Are Collapsible Models Worthwhile?

Finally, we considered the benefits of the four collapsible models, all of which offered a real advantage in terms of storage, going from 2½ inches to about 4 inches tall when expanded to just 1 to 1¼ inches tall when collapsed. They all worked similarly: The walls featured two pleats where the material doubled over on itself. It took several attempts to collapse the walls of the models in the two-piece set along their creases. When we took a closer look at these models, we noticed that only their top rims were reinforced with rigid plastic. Conversely, both the top and base rims of the other three models were reinforced with plastic, which made these models much sturdier; their walls snapped open with a reassuring pop and collapsed easily.

The Best Mini Colander: Progressive Prepworks Collapsible Mini Colander

When it was time to pack up the mini colanders at the end of testing, we were reluctant to part with our winner, the Progressive Prepworks Collapsible Mini Colander. Even though the capacity of our longtime favorite is just 3½ cups, we were able to arrange the strawberries and chickpeas in relatively shallow layers, which allowed us to clean them well. We loved its oval shape, which made it easy to funnel just-cleaned contents into a salad bowl or storage container. Its snap-on base increased its usefulness, letting us fill it with water when cleaning especially delicate or dirty produce. Another perk? It collapsed to a compact 1-inch-tall oval for easy storage. Plus, it’s durable—it showed no signs of wear or tear after we expanded and collapsed it 100 times and washed it repeatedly. We’re sure that it will become a much-used tool in any kitchen.

Equipment Review Mini Colanders

When cleaning a small amount of produce or draining canned beans, using the right size tool can make a big difference.

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JC
JOHN C.
16 days

Absolutely the best chicken ever, even the breast meat was moist! It's the only way I'll cook a whole chicken again. Simple, easy, quick, no mess - perfect every time. I've used both stainless steel and cast iron pans. great and easy technique for “roasted” chicken. I will say there were no pan juices, just fat in the skillet. Will add to the recipe rotation. Good for family and company dinners too. I've done this using a rimmed sheet pan instead of a skillet and put veggies and potatoes around the chicken for a one-pan meal. Broccoli gets nicely browned and yummy!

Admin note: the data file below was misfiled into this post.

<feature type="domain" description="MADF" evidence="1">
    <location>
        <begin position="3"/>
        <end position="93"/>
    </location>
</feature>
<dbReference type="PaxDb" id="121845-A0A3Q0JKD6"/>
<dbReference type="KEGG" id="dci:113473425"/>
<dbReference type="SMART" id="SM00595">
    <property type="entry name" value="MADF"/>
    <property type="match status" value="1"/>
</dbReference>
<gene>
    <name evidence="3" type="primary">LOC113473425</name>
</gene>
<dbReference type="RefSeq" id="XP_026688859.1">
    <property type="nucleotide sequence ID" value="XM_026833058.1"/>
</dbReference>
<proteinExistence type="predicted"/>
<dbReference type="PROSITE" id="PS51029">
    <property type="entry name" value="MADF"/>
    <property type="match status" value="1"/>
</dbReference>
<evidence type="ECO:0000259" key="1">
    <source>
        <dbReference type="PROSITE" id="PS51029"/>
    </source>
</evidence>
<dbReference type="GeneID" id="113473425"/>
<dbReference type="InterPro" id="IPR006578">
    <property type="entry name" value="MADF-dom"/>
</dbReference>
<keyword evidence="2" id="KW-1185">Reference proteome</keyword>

Absolutely the best chicken ever, even the breast meat was moist! It's the only way I'll cook a whole chicken again. Simple, easy, quick, no mess - perfect every time. I've used both stainless steel and cast iron pans. great and easy technique for “roasted” chicken. I will say there were no pan juices, just fat in the skillet. Will add to the recipe rotation. Good for family and company dinners too.

MD
MILES D.
JOHN C.
9 days

Amazed this recipe works out as well as it does. Would not have thought that the amount of time under the broiler would have produced a very juicy and favorable chicken with a very crispy crust. Used my 12" Lodge Cast Iron skillet (which can withstand 1000 degree temps to respond to those who wondered if it would work) and it turned out great. A "make again" as my family rates things. This is a great recipe, and I will definitely make it again. My butcher gladly butterflied the chicken for me, therefore I found it to be a fast and easy prep. I used my cast iron skillet- marvellous!

CM
CHARLES M.
11 days

John, wasn't it just amazing chicken? So much better than your typical oven baked chicken and on par if not better than gas or even charcoal grilled. It gets that smokey charcoal tasted and overnight koshering definitely helps, something I do when time permits. First-time I've pierced a whole chicken minus the times I make jerk chicken on the grill. Yup, the cast iron was not an issue.